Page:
A haunting historical narrative heralding the end of a Russian era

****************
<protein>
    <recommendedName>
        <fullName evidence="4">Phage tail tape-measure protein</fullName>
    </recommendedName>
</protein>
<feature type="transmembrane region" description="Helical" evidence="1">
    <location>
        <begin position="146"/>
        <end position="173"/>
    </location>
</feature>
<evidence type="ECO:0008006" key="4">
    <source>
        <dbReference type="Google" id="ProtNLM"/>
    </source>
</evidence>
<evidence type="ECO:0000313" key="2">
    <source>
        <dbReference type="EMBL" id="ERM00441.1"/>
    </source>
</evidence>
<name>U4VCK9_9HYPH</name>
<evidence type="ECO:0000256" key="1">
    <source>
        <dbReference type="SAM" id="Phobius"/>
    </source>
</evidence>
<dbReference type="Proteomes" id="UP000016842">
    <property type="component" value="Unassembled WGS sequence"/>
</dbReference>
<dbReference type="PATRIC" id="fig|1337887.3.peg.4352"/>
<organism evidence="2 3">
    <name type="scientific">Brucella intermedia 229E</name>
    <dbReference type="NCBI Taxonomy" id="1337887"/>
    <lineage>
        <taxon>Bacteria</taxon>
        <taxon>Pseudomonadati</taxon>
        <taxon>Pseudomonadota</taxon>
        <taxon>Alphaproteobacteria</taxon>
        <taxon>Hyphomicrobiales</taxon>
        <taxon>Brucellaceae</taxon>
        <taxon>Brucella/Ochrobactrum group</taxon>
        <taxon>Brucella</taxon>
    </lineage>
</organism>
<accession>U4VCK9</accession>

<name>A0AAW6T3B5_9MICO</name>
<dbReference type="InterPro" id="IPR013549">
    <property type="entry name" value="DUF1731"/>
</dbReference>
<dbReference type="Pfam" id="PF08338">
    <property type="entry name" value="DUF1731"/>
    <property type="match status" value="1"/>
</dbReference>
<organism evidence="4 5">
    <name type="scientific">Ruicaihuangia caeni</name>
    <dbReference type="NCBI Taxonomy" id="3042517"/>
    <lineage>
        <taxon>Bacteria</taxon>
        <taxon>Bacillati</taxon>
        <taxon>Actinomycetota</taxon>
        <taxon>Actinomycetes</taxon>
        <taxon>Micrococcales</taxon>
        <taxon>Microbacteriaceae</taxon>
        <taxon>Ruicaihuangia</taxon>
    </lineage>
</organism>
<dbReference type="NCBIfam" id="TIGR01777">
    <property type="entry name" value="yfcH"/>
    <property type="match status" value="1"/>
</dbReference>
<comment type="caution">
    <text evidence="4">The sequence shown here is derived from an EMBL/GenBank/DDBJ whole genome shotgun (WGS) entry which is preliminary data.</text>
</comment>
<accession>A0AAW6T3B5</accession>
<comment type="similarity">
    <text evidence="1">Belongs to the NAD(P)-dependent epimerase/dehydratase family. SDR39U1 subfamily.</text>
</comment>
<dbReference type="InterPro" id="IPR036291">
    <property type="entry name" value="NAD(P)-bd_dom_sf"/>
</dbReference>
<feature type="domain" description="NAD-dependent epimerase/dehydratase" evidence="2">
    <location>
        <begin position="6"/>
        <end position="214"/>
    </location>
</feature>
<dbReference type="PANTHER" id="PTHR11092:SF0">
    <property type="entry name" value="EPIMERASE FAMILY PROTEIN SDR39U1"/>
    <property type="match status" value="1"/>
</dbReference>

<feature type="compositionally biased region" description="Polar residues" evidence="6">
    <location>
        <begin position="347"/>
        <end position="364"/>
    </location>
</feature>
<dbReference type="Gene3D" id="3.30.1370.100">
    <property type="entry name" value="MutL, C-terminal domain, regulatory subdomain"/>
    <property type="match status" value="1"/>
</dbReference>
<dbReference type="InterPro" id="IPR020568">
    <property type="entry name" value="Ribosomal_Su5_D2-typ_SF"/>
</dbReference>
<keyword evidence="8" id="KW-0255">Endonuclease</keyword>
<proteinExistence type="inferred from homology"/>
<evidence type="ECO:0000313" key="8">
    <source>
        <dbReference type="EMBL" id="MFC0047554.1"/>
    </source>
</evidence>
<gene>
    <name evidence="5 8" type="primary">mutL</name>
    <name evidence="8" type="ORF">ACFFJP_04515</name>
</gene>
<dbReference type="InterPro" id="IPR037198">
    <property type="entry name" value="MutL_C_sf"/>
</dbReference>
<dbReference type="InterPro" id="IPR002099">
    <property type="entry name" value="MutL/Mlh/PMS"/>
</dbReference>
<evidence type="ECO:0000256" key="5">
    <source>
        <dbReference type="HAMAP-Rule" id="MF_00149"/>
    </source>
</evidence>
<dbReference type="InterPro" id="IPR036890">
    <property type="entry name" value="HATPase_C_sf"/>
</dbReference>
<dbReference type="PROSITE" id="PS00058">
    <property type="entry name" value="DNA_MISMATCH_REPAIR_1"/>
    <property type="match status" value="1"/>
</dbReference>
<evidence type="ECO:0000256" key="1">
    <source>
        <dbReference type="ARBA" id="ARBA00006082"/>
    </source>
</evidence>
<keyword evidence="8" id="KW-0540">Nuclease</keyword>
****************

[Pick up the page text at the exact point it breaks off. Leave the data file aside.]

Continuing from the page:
Mashka, by Sophia Gallegos, is a haunting historical narrative. Set in 1917, when the Bolshevik revolution deposed the Tzar and led the way for a Communist state, Mashka, the nickname for the Tzar’s daughter, tells the story about what happened, taking the reader inside the life of her family and the ordeals they endured and suffered when the Bolsheviks forced them into exile to a remote region of Russia, where they lived in an abandoned house, under house arrest and constant guard, fearing every day for their lives, and yet still holding to a naïve optimism that someone might come along and save them. Mashka, whose actual name is Maria, is coming of age when her world is turned upside down, and despite her circumstances, she finds love with a guard, whose job is to prevent their escape, and yet, who tries to help rescue her from their inevitable fate. It’s a haunting narrative because anyone who knows the history of the last Tzar of Russia, knows that their end was a terrible one; and yet, the naivety of Mashka and her siblings pulls on one’s heart strings throughout the story, reminding us just how horrible war is, and that no child should have to pay the price for the mistakes of their parents. Well-written with a sophisticated language suited to the period.